Thomas Tomkins' Songs of 3. 4. 5. & 6. parts (1622), the last important publication of the remarkable but short-lived English Madrigal School, comprises twenty-four secular pieces and four with sacred texts- including Turn unto the Lord. Each work is dedicated to a friend, relative or colleague; dedicatees include William Byrd, John Dowland and Orlando Gibbons. The collection was dedicated to the Earl of Pembroke, Tomkins was born in St. Davids, Pembrokeshire where his father was a musician at the Cathedral.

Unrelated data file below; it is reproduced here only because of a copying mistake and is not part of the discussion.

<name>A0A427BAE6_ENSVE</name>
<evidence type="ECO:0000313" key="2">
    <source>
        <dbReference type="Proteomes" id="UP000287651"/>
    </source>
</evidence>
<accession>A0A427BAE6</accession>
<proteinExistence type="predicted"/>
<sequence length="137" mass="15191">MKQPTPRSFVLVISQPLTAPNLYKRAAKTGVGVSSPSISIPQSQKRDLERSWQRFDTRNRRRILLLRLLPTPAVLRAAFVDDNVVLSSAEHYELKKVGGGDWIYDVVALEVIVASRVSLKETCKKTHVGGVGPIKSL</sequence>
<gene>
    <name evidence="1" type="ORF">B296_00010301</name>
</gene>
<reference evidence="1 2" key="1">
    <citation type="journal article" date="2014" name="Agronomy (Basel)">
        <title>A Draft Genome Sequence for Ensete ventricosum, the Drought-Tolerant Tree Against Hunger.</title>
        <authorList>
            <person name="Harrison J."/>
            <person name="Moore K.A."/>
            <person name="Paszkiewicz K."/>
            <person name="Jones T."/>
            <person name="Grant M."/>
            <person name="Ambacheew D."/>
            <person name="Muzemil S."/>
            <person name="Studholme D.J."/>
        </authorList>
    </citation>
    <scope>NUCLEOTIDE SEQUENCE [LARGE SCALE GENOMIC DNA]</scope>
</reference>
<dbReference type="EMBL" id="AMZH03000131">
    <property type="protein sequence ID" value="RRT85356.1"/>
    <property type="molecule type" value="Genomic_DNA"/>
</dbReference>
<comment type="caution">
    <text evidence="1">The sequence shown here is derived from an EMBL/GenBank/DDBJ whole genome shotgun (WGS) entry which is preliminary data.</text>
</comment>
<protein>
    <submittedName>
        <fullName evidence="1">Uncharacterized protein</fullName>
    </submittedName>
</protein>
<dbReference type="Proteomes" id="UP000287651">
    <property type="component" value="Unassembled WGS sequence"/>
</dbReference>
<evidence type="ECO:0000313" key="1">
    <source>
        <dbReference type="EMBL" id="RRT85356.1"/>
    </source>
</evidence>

Turn unto the Lord, the final work in the Songs, is dedicated to Tomkins' son, Nathaniel, who saw the monumental collection of Tomkins' church music Musica Deo Sacra (1668) through the press. Unlike his other sacred madrigals which demonstrate secular characteristics, Turn unto the Lord, with its interweaving polyphony, reflects the late-Renaissance church style. It was copied into part-books at Peterhouse, Cambridge and so was performed liturgically in Tomkins' day.